Texas might adjust 22-student class limit
Lawmaker says limit costs millions; teachers say it boosts performance.
Published: 7:48 p.m. Monday, May 10, 2010
Texas legislators will consider increasing the number of students permitted in lower-grade classes as the state faces an estimated $11 billion budget shortfall going into the 2011 session.
The Dallas Morning News reported Monday that state Sen. Dan Patrick of Houston says the 22-student limit is costing school districts "millions and millions of dollars" without any evidence that it boosts student performance.
Leaders of a special legislative committee, Sen. Florence Shapiro of Plano and Rep. Rob Eissler of The Woodlands, say class size standards will be scrutinized.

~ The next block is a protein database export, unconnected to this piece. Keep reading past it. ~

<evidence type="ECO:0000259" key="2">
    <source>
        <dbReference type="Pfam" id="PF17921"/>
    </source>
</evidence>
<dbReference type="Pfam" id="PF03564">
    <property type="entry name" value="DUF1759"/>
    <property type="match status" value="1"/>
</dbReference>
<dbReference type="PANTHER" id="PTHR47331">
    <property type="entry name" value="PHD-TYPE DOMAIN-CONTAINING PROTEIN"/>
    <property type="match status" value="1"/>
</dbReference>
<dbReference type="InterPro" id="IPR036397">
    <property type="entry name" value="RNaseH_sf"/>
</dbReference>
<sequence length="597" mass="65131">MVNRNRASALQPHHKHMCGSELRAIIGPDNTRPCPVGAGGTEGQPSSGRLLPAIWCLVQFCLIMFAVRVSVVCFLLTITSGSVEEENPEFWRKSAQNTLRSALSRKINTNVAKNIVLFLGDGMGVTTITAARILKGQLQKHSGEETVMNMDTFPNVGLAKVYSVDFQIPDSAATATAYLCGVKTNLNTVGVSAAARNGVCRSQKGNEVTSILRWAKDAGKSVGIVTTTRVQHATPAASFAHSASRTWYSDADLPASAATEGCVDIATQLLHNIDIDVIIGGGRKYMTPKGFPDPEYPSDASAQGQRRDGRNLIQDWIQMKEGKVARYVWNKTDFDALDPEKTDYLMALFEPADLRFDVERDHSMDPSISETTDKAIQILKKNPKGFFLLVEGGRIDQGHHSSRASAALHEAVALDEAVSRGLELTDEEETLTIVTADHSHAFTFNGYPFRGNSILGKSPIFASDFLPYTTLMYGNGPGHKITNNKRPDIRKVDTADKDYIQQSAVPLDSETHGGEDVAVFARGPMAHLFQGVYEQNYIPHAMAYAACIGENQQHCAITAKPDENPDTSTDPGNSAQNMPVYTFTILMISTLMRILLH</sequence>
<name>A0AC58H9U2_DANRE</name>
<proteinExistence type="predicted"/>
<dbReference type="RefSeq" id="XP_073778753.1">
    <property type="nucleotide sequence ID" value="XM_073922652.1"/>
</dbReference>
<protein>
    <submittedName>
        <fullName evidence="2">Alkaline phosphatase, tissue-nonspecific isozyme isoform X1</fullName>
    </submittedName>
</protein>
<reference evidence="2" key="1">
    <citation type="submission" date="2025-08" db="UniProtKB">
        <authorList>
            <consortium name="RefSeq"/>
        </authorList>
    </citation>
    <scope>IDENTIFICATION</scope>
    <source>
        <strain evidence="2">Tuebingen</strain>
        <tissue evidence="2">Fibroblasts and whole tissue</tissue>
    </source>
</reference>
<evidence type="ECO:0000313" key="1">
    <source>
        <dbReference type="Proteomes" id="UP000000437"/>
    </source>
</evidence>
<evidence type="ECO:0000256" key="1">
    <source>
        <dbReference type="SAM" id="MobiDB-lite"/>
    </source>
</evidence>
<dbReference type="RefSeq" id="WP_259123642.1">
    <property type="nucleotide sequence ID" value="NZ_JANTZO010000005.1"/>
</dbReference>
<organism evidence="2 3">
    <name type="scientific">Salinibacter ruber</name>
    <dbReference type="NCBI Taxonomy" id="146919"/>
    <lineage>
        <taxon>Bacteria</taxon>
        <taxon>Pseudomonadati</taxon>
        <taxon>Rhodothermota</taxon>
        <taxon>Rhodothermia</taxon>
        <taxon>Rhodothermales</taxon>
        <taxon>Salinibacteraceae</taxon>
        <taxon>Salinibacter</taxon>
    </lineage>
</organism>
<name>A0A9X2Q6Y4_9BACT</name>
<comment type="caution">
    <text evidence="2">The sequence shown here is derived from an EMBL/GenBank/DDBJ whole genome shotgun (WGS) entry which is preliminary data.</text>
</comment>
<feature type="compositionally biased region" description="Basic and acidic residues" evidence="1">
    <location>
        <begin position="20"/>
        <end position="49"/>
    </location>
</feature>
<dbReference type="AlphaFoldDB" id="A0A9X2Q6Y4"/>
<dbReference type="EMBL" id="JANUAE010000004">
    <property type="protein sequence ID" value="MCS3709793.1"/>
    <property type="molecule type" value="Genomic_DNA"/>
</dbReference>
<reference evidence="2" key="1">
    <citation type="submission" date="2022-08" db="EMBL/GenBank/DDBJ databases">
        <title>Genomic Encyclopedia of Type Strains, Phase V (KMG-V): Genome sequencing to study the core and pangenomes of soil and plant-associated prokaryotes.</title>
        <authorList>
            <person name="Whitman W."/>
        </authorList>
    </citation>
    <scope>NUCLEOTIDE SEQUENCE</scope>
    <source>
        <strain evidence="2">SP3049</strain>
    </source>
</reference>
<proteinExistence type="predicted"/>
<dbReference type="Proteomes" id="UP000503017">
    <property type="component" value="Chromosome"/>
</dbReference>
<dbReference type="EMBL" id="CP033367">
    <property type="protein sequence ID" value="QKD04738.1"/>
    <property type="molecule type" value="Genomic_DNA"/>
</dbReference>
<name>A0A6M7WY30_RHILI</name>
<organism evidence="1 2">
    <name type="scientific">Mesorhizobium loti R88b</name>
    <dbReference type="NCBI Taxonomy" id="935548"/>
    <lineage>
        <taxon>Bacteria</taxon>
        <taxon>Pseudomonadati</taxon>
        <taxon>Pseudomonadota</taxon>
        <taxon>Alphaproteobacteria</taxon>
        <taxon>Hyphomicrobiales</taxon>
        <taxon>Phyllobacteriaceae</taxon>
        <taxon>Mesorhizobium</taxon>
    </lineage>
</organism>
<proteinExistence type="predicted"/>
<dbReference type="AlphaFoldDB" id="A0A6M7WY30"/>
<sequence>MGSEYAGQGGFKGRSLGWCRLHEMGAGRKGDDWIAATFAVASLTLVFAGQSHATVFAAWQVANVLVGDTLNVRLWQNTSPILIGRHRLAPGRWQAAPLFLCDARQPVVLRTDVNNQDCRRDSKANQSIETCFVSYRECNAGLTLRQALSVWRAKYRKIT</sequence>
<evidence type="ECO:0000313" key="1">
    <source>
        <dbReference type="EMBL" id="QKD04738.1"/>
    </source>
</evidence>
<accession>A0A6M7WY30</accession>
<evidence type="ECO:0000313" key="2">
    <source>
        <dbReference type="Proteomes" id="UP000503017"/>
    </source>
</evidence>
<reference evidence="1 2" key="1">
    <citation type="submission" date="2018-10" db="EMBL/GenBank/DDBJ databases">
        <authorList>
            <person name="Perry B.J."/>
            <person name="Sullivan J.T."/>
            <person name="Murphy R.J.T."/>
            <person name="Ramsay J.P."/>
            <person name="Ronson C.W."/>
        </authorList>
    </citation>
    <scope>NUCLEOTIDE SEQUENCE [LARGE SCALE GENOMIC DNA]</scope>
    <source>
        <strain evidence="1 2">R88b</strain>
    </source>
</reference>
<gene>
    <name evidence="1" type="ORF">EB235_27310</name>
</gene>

Teacher groups are preparing to fight any change to the requirement, which limits classes in kindergarten through fourth grade to 22 pupils. They say it's the main cause of student improvement over the past two decades and note that smaller classes are popular with parents. The Texas Education Agency sometimes grants requests for waivers to the rule.
The requirement limiting class sizes was enacted 25 years ago. A new class must be created, with an additional teacher, when a class has 23 or more students.
The legislative committee's recommendations will come as lawmakers deal with what is expected to be a record revenue shortfall estimated at $11 billion to $15 billion.